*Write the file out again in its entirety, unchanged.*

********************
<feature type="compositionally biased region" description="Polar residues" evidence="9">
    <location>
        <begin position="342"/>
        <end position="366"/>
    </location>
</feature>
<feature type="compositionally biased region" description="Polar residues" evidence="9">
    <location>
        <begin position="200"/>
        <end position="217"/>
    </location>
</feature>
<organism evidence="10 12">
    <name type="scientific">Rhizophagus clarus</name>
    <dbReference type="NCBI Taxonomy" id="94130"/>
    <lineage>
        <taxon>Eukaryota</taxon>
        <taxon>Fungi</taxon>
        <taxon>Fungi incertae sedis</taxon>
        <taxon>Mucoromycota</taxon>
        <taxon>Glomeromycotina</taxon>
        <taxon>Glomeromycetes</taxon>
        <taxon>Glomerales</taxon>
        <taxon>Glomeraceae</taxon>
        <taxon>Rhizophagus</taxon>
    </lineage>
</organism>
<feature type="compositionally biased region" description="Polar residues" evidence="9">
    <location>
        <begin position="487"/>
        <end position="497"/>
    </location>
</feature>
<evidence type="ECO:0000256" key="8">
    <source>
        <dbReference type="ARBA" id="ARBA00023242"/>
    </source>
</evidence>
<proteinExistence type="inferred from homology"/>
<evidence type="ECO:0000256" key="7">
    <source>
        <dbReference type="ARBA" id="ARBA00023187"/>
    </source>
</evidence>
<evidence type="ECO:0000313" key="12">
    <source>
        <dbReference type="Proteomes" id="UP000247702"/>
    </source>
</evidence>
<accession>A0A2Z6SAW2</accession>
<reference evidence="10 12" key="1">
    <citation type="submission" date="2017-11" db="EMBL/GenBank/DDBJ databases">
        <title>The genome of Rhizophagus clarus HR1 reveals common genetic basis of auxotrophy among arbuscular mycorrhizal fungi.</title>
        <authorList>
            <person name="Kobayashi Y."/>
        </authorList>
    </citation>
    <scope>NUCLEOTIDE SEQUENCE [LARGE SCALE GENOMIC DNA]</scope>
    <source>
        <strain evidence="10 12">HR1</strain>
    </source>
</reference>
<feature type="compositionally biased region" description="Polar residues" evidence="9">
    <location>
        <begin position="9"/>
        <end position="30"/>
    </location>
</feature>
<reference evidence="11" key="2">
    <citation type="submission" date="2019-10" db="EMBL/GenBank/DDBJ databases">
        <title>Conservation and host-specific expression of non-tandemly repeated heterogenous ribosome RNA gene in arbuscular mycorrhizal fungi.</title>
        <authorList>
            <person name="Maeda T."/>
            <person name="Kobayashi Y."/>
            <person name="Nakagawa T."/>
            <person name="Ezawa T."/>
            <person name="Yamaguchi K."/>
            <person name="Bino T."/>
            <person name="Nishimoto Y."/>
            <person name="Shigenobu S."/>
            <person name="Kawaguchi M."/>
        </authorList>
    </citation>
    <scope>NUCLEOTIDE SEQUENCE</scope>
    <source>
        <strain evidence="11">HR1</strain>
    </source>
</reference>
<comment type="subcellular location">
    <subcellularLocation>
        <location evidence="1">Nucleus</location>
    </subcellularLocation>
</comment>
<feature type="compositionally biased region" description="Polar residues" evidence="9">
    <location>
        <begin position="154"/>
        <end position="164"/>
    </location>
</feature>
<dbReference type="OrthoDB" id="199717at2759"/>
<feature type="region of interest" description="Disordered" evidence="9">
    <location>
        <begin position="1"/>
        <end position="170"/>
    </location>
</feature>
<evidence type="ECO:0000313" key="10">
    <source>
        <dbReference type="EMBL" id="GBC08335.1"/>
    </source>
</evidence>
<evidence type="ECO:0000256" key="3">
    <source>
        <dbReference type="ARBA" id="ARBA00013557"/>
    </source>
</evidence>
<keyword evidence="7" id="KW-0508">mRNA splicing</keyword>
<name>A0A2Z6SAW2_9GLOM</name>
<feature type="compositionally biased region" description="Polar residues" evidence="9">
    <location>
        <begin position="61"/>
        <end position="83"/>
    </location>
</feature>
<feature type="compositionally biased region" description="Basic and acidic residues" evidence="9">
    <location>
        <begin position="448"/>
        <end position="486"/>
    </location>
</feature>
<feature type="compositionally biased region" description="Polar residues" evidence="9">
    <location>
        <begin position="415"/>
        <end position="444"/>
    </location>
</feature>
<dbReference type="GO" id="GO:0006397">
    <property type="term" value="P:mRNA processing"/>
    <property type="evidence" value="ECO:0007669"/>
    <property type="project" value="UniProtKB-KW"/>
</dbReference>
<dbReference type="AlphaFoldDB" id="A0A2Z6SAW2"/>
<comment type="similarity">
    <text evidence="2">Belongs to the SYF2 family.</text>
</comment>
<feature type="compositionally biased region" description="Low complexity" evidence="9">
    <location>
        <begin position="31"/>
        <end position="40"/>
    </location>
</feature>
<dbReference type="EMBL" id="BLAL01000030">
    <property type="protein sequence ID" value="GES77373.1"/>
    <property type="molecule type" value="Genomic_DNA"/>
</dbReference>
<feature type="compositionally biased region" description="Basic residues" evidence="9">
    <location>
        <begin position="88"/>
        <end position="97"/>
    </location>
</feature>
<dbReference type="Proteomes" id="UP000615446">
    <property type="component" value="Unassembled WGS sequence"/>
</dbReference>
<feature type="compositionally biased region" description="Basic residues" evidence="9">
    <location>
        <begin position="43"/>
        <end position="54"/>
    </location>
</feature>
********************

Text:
<feature type="compositionally biased region" description="Polar residues" evidence="9">
    <location>
        <begin position="342"/>
        <end position="366"/>
    </location>
</feature>
<feature type="compositionally biased region" description="Polar residues" evidence="9">
    <location>
        <begin position="200"/>
        <end position="217"/>
    </location>
</feature>
<organism evidence="10 12">
    <name type="scientific">Rhizophagus clarus</name>
    <dbReference type="NCBI Taxonomy" id="94130"/>
    <lineage>
        <taxon>Eukaryota</taxon>
        <taxon>Fungi</taxon>
        <taxon>Fungi incertae sedis</taxon>
        <taxon>Mucoromycota</taxon>
        <taxon>Glomeromycotina</taxon>
        <taxon>Glomeromycetes</taxon>
        <taxon>Glomerales</taxon>
        <taxon>Glomeraceae</taxon>
        <taxon>Rhizophagus</taxon>
    </lineage>
</organism>
<feature type="compositionally biased region" description="Polar residues" evidence="9">
    <location>
        <begin position="487"/>
        <end position="497"/>
    </location>
</feature>
<evidence type="ECO:0000256" key="8">
    <source>
        <dbReference type="ARBA" id="ARBA00023242"/>
    </source>
</evidence>
<proteinExistence type="inferred from homology"/>
<evidence type="ECO:0000256" key="7">
    <source>
        <dbReference type="ARBA" id="ARBA00023187"/>
    </source>
</evidence>
<evidence type="ECO:0000313" key="12">
    <source>
        <dbReference type="Proteomes" id="UP000247702"/>
    </source>
</evidence>
<accession>A0A2Z6SAW2</accession>
<reference evidence="10 12" key="1">
    <citation type="submission" date="2017-11" db="EMBL/GenBank/DDBJ databases">
        <title>The genome of Rhizophagus clarus HR1 reveals common genetic basis of auxotrophy among arbuscular mycorrhizal fungi.</title>
        <authorList>
            <person name="Kobayashi Y."/>
        </authorList>
    </citation>
    <scope>NUCLEOTIDE SEQUENCE [LARGE SCALE GENOMIC DNA]</scope>
    <source>
        <strain evidence="10 12">HR1</strain>
    </source>
</reference>
<feature type="compositionally biased region" description="Polar residues" evidence="9">
    <location>
        <begin position="9"/>
        <end position="30"/>
    </location>
</feature>
<reference evidence="11" key="2">
    <citation type="submission" date="2019-10" db="EMBL/GenBank/DDBJ databases">
        <title>Conservation and host-specific expression of non-tandemly repeated heterogenous ribosome RNA gene in arbuscular mycorrhizal fungi.</title>
        <authorList>
            <person name="Maeda T."/>
            <person name="Kobayashi Y."/>
            <person name="Nakagawa T."/>
            <person name="Ezawa T."/>
            <person name="Yamaguchi K."/>
            <person name="Bino T."/>
            <person name="Nishimoto Y."/>
            <person name="Shigenobu S."/>
            <person name="Kawaguchi M."/>
        </authorList>
    </citation>
    <scope>NUCLEOTIDE SEQUENCE</scope>
    <source>
        <strain evidence="11">HR1</strain>
    </source>
</reference>
<comment type="subcellular location">
    <subcellularLocation>
        <location evidence="1">Nucleus</location>
    </subcellularLocation>
</comment>
<feature type="compositionally biased region" description="Polar residues" evidence="9">
    <location>
        <begin position="154"/>
        <end position="164"/>
    </location>
</feature>
<dbReference type="OrthoDB" id="199717at2759"/>
<feature type="region of interest" description="Disordered" evidence="9">
    <location>
        <begin position="1"/>
        <end position="170"/>
    </location>
</feature>
<evidence type="ECO:0000313" key="10">
    <source>
        <dbReference type="EMBL" id="GBC08335.1"/>
    </source>
</evidence>
<evidence type="ECO:0000256" key="3">
    <source>
        <dbReference type="ARBA" id="ARBA00013557"/>
    </source>
</evidence>
<keyword evidence="7" id="KW-0508">mRNA splicing</keyword>
<name>A0A2Z6SAW2_9GLOM</name>
<feature type="compositionally biased region" description="Polar residues" evidence="9">
    <location>
        <begin position="61"/>
        <end position="83"/>
    </location>
</feature>
<feature type="compositionally biased region" description="Basic and acidic residues" evidence="9">
    <location>
        <begin position="448"/>
        <end position="486"/>
    </location>
</feature>
<feature type="compositionally biased region" description="Polar residues" evidence="9">
    <location>
        <begin position="415"/>
        <end position="444"/>
    </location>
</feature>
<dbReference type="GO" id="GO:0006397">
    <property type="term" value="P:mRNA processing"/>
    <property type="evidence" value="ECO:0007669"/>
    <property type="project" value="UniProtKB-KW"/>
</dbReference>
<dbReference type="AlphaFoldDB" id="A0A2Z6SAW2"/>
<comment type="similarity">
    <text evidence="2">Belongs to the SYF2 family.</text>
</comment>
<feature type="compositionally biased region" description="Low complexity" evidence="9">
    <location>
        <begin position="31"/>
        <end position="40"/>
    </location>
</feature>
<dbReference type="EMBL" id="BLAL01000030">
    <property type="protein sequence ID" value="GES77373.1"/>
    <property type="molecule type" value="Genomic_DNA"/>
</dbReference>
<feature type="compositionally biased region" description="Basic residues" evidence="9">
    <location>
        <begin position="88"/>
        <end position="97"/>
    </location>
</feature>
<dbReference type="Proteomes" id="UP000615446">
    <property type="component" value="Unassembled WGS sequence"/>
</dbReference>
<feature type="compositionally biased region" description="Basic residues" evidence="9">
    <location>
        <begin position="43"/>
        <end position="54"/>
    </location>
</feature>